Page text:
Reroofing of college buildings is a necessary part of building preservation. During such projects roof tar odors are generated. The following information addresses some of the common concerns associated with roofing projects, and some methods for reducing problems.
No. The sulfur compounds in roofing tar have very low odor thresholds (in the parts per billion range). Smelling the odors does not indicate over exposure.
These can be short term or acute effects of exposure to roof tar odors. The symptoms should resolve within hours after exposure to the odor has stopped. Long term health consequences are not expected for the levels found inside buildings during roofing projects.
There is indirect evidence that exposure to roof tar chemicals may cause birth defects. Laboratory studies of roof tar extracts have shown DNA changes in human fetal cells exposed to asphalt fume extracts. This may be a concern for asphalt workers because of the higher exposure to fumes, but not for building occupants with a much lower exposure.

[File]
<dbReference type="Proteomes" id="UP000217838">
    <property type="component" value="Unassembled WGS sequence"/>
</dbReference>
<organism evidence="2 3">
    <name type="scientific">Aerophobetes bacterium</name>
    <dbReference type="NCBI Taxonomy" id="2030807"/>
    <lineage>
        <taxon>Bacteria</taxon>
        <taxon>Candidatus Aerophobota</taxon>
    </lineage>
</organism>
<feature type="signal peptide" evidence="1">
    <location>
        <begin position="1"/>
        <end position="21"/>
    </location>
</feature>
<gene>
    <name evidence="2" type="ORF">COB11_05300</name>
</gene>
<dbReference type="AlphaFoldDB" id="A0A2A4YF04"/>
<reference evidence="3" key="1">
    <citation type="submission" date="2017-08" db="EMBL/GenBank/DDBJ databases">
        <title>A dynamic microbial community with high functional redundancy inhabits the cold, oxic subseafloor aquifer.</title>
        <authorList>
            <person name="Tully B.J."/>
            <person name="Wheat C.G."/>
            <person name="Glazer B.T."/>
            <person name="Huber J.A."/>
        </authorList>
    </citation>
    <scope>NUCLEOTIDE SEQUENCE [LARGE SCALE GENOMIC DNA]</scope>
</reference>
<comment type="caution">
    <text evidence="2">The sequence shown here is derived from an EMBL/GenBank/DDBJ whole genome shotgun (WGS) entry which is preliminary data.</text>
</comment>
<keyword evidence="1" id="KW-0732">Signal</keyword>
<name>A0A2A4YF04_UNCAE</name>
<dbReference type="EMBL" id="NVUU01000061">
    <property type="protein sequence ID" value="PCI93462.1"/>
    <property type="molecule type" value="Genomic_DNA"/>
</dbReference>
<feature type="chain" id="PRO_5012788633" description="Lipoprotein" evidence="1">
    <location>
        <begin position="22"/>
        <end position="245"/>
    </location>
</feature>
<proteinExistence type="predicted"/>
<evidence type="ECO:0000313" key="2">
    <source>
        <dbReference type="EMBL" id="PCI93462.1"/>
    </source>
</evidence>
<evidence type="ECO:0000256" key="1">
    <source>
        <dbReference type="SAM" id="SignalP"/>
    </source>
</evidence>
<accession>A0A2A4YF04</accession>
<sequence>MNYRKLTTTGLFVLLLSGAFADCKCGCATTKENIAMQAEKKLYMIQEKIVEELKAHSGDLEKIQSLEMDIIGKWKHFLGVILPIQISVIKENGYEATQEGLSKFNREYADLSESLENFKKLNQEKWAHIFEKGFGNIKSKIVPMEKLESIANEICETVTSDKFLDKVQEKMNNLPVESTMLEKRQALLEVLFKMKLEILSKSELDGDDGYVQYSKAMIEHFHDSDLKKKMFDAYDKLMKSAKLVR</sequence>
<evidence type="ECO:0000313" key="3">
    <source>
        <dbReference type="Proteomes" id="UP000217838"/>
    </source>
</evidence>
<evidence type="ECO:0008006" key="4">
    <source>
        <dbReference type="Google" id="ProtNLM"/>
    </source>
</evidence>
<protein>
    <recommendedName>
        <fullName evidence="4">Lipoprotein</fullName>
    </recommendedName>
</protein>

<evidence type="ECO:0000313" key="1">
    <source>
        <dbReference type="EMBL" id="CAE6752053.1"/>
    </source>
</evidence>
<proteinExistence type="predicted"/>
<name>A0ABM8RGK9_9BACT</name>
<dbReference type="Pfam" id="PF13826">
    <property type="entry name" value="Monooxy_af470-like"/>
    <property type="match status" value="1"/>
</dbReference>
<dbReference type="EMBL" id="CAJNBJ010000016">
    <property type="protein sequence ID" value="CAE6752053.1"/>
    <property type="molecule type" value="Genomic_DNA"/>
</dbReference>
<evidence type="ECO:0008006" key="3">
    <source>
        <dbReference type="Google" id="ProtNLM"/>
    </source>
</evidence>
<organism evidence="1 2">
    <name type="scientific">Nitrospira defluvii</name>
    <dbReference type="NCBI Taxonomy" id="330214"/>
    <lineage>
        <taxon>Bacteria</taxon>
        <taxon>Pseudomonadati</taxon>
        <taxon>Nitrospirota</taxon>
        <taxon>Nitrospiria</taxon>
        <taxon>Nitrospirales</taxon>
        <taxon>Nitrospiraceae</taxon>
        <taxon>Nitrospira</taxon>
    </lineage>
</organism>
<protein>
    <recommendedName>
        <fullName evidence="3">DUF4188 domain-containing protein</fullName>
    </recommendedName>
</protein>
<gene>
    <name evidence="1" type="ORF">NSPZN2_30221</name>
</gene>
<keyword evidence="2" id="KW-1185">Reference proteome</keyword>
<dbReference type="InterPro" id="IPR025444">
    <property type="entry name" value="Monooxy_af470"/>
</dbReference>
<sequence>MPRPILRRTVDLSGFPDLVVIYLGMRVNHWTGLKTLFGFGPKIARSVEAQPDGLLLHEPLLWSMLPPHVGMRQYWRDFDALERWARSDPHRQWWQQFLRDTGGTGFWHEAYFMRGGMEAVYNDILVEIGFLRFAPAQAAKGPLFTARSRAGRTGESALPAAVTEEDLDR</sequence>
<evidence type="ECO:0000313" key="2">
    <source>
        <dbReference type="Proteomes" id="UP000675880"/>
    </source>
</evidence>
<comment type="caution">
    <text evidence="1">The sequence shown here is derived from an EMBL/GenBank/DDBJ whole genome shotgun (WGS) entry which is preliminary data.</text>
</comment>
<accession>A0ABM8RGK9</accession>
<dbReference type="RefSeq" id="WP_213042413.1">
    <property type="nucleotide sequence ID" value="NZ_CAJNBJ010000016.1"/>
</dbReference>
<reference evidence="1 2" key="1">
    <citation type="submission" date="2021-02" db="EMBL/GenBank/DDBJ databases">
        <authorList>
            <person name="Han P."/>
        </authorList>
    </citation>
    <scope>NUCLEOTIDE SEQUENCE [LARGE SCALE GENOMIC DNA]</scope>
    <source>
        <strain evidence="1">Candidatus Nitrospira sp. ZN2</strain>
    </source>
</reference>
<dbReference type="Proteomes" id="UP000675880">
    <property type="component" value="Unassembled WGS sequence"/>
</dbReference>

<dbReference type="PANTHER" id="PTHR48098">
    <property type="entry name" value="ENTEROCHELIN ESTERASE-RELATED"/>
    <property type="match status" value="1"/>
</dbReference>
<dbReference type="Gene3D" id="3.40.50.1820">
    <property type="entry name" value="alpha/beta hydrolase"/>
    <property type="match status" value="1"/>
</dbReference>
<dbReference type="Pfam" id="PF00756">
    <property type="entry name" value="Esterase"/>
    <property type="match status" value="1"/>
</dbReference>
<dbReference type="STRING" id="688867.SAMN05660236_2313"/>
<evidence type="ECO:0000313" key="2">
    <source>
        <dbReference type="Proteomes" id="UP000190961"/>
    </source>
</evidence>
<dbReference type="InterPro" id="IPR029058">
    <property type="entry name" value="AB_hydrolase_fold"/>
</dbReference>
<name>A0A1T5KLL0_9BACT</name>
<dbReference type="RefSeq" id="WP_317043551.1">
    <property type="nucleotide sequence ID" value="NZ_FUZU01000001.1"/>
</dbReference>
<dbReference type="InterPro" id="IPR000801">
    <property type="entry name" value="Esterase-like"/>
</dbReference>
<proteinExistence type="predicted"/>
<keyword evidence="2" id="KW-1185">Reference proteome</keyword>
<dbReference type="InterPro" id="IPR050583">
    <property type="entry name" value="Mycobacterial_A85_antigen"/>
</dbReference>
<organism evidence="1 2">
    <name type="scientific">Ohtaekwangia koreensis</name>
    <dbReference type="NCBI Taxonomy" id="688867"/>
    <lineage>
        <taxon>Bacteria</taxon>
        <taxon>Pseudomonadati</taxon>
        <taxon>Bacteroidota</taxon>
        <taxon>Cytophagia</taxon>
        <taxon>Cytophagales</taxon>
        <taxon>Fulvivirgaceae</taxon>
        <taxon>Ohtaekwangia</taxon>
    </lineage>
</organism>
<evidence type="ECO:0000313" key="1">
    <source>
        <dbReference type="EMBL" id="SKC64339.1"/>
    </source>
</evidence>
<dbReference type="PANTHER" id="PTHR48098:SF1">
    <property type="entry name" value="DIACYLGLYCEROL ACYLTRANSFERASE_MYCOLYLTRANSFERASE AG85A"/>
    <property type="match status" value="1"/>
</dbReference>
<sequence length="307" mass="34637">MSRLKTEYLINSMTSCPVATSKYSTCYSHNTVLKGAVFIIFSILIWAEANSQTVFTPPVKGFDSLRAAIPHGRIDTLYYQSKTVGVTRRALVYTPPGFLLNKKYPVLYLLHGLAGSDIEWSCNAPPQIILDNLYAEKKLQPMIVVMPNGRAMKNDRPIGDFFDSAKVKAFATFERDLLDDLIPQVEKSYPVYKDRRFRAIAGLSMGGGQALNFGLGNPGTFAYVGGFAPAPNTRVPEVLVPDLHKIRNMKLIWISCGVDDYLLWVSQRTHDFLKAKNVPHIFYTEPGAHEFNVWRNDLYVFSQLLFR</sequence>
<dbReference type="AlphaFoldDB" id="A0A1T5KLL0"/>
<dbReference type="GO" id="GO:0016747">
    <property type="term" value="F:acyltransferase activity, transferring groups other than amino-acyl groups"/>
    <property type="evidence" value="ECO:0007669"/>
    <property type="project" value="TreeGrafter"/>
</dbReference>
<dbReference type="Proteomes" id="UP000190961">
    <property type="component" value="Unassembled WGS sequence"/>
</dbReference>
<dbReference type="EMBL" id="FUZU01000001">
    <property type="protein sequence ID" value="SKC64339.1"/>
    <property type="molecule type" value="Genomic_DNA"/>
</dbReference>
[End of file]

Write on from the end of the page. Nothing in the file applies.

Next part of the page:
There is no direct evidence linking the inhalation of roof tar odors to the onset of any cancers. Some epidemiological studies of asphalt workers suggest that they may be at increased risk for skin, lung, stomach, and bladder cancer as well as leukemia. Other studies have been inconclusive. Skin contact with the roof tar has been shown to cause tumors in laboratory animals.
Yes, the roof tar odors can irritate the respiratory tract and aggravate the condition of a person with asthma or other lung conditions. People with asthma should avoid breathing roof tar fumes.
Yes, hydrogen sulfide can be produced from hot roof tar. The levels produced will not be high enough to affect building occupants. Only levels inside an enclosed asphalt kettle may be high enough to pose a serious health threat.